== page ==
Nice gold and more to come. Since we started our scanning and coin removal we have been concentrating on the side of the hoard where we could see organic material, mostly plant fibre, dating to the time of its burial.

It's been going well and we've removed about three thousand coins.  We've also now got about twenty small sample bottles sitting in our fridge each filled with the peaty stuff from individual 4cm cubes within the hoard.  Important though this is (in a hoard with loads of visible gold jewellery) it has felt a bit like eating our greens before we're allowed out pudding.  We were rewarded this week though for being thorough when we found a beautiful gold coin in among the usual Coriosolitae silver.  It's a tiny Osismii quarter stater of the Bull Standard type, very rare. 

We've now got a good selection of the organics however so we've decided that we'll spend another two weeks working on this area and then we'll start removing the entire hoard surface down a few centimetres.  We can obviously start this second phase where we like so we we'll take the opportunity to excavate some of the gold jewellery.  This is going to be an interesting excercise not just because the stuff is so beautiful and unknown but because we want to record its position in the hoard to fractions of a millimetre.  We've been doing this with the coins by actually touching them with our metrology arm probe but with the jewellery we will laser scan it as far as we can when still in situ, then scan it again in its entirety when it's out of the hoard and cleaned.  By merging the partial in-hoard scan and the later entire one when we can then "place" the whole model back into the virtual hoard.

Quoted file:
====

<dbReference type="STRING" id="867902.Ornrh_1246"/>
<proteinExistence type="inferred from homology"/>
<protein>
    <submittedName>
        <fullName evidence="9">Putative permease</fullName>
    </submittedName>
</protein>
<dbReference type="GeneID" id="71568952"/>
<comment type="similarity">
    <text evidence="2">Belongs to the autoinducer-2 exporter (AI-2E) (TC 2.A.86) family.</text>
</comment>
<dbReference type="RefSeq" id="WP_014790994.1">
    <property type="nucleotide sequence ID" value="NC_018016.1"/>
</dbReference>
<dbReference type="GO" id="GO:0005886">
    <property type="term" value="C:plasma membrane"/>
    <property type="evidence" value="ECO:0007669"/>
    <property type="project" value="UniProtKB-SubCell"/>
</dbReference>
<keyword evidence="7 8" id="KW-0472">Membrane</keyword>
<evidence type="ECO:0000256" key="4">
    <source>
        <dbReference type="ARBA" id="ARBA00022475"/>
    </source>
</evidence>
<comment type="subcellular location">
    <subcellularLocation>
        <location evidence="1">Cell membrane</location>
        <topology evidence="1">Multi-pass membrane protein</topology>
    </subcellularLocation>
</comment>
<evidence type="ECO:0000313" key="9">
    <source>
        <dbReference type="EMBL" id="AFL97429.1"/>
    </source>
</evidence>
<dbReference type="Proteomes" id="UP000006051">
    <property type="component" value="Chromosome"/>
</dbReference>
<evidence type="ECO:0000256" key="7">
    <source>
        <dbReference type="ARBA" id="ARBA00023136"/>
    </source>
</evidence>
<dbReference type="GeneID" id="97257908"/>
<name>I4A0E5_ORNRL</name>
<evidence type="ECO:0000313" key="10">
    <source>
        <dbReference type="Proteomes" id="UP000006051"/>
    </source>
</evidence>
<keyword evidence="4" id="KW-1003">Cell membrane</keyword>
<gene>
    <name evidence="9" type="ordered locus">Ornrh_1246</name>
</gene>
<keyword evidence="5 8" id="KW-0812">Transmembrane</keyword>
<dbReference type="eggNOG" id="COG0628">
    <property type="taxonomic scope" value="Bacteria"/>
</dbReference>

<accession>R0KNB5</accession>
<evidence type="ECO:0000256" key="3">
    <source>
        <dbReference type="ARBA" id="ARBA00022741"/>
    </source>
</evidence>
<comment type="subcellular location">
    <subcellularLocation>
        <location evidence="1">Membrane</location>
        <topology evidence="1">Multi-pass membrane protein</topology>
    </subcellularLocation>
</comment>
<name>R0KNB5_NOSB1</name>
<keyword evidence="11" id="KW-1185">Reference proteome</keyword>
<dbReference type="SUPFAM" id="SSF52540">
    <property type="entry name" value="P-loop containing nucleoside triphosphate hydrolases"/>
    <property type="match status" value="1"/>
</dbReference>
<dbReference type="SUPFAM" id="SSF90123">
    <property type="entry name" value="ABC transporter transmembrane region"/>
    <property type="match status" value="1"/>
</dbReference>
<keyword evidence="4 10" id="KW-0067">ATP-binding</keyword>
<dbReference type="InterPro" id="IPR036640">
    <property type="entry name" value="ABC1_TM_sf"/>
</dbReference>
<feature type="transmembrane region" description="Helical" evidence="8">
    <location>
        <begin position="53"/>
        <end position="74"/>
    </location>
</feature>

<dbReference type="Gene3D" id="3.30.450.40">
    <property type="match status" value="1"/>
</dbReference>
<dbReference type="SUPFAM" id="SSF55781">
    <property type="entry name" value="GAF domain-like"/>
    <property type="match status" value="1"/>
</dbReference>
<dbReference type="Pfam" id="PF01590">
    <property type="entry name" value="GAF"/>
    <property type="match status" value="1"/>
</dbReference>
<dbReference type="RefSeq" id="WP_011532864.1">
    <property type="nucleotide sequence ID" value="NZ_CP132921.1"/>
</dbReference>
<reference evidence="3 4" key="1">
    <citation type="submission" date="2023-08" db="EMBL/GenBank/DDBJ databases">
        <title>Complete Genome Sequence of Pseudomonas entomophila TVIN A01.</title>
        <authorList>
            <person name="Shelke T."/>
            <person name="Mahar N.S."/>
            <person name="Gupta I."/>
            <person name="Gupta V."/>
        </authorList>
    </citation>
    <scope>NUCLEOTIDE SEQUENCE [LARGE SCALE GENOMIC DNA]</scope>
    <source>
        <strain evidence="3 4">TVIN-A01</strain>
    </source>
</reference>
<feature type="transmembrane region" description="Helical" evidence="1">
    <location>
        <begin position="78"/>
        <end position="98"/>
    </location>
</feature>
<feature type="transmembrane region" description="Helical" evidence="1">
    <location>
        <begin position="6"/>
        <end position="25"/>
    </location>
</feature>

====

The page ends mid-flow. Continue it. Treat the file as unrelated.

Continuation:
So for those of you have been very patient with this blog as we've painstakingly worked coin by coin, keep a good eye on the project in a couple of weeks because we'll be getting nice stuff out and updating this blog much more often.  I'm away for a couple of weeks now so there'll be no blog till the week starting the third.  Bye